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Respiratory Therapists | What Do They Do?

Respiratory therapists care for patients who have trouble breathing; for example, from a chronic respiratory disease, such as asthma or emphysema. Their patients range from premature infants with undeveloped lungs to elderly patients who have diseased lungs. They also provide emergency care to patients suffering from heart attacks, drowning, or shock.

Respiratory therapists typically do the following:

  • Interview and examine patients with breathing or cardiopulmonary disorders
  • Consult with physicians to develop patient treatment plans
  • Perform diagnostic tests such as measuring lung capacity
  • Treat patients, using a variety of methods, including chest physiotherapy and aerosol medications
  • Monitor and record the progress of treatment
  • Supervise respiratory therapy technicians during tests and evaluate the findings of the tests
  • Teach patients how to use treatments

Respiratory therapists use various tests to evaluate patients. For example, therapists test lung capacity by having patients breathe into an instrument that measures the volume and flow of oxygen when they inhale and exhale. Respiratory therapists may also take blood samples and use a blood gas analyzer to test the oxygen and carbon dioxide levels present.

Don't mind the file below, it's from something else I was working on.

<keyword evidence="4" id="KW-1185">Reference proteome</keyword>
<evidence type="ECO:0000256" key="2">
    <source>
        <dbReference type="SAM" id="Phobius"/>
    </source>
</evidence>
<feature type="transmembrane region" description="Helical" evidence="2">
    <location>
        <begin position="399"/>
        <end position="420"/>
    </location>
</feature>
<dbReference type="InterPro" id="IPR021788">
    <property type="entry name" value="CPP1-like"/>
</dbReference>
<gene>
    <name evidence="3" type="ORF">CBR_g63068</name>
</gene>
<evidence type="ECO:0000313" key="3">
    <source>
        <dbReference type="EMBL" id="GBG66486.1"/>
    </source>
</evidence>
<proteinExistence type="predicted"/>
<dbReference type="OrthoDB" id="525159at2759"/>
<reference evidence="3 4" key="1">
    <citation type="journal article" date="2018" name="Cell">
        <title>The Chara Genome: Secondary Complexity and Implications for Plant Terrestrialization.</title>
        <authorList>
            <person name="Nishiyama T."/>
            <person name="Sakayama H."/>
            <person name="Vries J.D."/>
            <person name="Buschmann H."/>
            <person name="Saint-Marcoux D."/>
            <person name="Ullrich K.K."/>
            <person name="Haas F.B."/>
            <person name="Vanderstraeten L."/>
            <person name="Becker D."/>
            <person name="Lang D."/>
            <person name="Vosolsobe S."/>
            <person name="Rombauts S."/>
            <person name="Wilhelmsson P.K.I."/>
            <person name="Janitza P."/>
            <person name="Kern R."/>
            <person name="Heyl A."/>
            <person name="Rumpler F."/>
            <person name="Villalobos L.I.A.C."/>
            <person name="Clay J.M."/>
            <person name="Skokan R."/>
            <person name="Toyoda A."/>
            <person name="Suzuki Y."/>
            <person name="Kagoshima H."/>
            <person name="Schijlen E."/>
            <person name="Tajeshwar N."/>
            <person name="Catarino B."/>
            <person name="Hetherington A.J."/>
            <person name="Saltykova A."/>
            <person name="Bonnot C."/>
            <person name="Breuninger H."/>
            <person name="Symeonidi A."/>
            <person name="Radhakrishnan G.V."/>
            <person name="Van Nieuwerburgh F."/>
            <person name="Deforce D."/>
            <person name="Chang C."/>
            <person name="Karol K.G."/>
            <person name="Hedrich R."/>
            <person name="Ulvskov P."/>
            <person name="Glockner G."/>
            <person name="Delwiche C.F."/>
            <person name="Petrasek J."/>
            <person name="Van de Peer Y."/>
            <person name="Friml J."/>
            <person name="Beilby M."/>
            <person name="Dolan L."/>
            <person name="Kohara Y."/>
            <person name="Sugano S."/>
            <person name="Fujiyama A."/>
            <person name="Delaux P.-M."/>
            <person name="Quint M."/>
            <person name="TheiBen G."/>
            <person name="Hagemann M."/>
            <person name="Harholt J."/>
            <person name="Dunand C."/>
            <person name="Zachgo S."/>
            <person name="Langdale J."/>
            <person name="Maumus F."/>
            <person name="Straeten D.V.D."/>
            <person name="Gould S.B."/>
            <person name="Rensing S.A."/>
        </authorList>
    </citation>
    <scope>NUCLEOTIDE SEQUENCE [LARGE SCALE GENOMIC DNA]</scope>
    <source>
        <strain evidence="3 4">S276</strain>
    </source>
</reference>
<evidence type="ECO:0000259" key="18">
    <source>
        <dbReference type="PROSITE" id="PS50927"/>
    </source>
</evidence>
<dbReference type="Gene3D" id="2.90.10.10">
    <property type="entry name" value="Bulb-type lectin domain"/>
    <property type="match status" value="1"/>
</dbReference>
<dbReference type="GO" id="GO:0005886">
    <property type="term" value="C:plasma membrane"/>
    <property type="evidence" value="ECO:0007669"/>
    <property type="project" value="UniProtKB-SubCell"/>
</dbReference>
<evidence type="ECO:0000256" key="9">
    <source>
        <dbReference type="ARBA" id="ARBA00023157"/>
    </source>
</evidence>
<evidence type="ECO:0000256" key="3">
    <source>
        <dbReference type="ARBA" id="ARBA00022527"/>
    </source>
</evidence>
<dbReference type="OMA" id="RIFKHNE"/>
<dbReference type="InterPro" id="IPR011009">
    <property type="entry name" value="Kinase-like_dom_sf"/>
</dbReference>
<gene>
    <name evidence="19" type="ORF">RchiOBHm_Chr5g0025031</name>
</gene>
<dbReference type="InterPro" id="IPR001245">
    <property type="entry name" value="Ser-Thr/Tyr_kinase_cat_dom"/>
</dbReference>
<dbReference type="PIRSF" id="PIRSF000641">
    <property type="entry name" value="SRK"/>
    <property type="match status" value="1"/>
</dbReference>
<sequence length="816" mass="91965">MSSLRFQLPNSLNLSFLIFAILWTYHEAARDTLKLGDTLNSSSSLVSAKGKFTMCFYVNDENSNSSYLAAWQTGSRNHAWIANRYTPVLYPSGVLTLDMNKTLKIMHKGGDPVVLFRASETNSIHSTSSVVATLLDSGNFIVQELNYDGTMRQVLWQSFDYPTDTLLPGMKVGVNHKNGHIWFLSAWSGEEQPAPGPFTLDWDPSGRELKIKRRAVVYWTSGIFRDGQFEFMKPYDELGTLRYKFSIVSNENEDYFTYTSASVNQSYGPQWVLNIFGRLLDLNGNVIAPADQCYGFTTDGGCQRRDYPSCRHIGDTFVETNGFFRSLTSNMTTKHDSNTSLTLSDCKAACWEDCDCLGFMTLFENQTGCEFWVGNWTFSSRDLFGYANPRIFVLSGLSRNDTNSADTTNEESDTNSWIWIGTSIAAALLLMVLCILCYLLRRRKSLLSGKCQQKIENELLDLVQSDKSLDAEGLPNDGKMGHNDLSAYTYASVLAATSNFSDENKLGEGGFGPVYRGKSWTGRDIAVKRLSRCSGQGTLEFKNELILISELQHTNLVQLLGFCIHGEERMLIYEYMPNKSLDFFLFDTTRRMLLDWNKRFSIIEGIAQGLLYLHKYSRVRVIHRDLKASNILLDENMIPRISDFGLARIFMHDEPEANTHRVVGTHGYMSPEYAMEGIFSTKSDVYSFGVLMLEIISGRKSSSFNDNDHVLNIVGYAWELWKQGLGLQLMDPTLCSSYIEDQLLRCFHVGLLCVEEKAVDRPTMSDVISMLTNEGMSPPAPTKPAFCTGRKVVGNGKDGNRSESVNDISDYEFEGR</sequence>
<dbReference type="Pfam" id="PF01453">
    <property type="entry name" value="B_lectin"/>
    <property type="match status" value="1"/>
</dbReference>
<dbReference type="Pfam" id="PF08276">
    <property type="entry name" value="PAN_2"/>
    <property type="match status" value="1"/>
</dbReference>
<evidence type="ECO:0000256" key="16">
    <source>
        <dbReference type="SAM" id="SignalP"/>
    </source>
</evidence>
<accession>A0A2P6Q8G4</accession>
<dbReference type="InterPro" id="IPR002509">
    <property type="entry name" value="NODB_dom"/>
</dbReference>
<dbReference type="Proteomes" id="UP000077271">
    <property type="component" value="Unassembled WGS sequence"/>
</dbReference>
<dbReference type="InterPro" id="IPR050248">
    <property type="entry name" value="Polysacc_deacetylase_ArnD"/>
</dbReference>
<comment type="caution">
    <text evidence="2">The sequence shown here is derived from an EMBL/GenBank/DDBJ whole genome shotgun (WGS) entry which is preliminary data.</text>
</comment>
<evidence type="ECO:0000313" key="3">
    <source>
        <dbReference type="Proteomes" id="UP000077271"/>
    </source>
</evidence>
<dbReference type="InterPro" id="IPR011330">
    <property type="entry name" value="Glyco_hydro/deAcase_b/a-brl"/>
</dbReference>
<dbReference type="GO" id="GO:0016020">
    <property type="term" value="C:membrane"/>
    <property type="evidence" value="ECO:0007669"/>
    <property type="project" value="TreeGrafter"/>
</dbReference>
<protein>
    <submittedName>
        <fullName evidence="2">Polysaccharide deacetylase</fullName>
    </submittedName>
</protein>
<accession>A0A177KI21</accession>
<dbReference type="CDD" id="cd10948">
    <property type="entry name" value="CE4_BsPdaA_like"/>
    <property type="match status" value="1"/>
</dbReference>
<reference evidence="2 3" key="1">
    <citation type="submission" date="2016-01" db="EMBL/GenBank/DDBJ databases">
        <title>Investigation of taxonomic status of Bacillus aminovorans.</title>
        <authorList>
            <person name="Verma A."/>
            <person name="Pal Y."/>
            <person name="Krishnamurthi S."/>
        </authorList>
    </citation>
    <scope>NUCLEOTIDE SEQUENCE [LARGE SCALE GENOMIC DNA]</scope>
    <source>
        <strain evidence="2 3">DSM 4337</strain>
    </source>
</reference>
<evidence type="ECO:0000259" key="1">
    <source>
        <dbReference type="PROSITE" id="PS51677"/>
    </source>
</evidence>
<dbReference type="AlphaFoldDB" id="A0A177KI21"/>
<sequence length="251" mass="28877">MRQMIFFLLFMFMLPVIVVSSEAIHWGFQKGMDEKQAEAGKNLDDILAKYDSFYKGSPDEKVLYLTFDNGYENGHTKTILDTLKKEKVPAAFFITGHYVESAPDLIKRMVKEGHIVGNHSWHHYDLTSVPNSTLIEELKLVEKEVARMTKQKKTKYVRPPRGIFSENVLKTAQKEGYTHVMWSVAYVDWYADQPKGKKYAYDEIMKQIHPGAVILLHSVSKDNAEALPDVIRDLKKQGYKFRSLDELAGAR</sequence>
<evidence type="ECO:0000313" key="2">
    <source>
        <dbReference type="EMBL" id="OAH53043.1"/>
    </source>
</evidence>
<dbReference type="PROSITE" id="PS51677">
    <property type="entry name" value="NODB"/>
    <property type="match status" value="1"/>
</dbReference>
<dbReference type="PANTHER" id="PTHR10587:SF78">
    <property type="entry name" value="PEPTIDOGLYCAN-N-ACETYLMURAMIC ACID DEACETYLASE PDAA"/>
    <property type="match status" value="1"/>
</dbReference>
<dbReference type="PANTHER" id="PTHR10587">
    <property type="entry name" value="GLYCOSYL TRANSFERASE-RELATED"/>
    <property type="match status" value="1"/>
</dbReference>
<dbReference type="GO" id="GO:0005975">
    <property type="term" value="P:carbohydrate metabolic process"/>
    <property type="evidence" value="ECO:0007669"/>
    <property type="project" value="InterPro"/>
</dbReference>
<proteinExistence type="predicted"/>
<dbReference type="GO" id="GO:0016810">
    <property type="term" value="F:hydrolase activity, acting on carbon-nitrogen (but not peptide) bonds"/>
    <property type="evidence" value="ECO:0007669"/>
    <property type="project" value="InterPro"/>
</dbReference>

Respiratory therapists perform chest physiotherapy on patients to remove mucus from their lungs and make it easier for them to breathe. Removing mucus is necessary for patients suffering from lung diseases, such as cystic fibrosis, and involves the therapist vibrating the patientís rib cage, often by tapping the patientís chest and encouraging him or her to cough.

Respiratory therapists may connect patients who cannot breathe on their own to ventilators to deliver oxygen to the lungs. Therapists insert a tube in the patientís windpipe (trachea), and connect the tube to ventilator equipment. They set and monitor the equipment to ensure that the patient is receiving the correct amount of oxygen at the correct rate.

Respiratory therapists who work in home care teach patients and their families to use ventilators and other life-support systems in their homes. During these visits, they may inspect and clean equipment, check the home for environmental hazards, and ensure that patients know how to use their medications. Therapists also make emergency home visits when necessary.

In some hospitals, respiratory therapists are involved in related areas, such as counseling people on how to stop smoking and diagnosing breathing problems for people with sleep apnea.

Source: U.S. Department of Labor, Occupational Outlook Handbook, 2012-13 Edition


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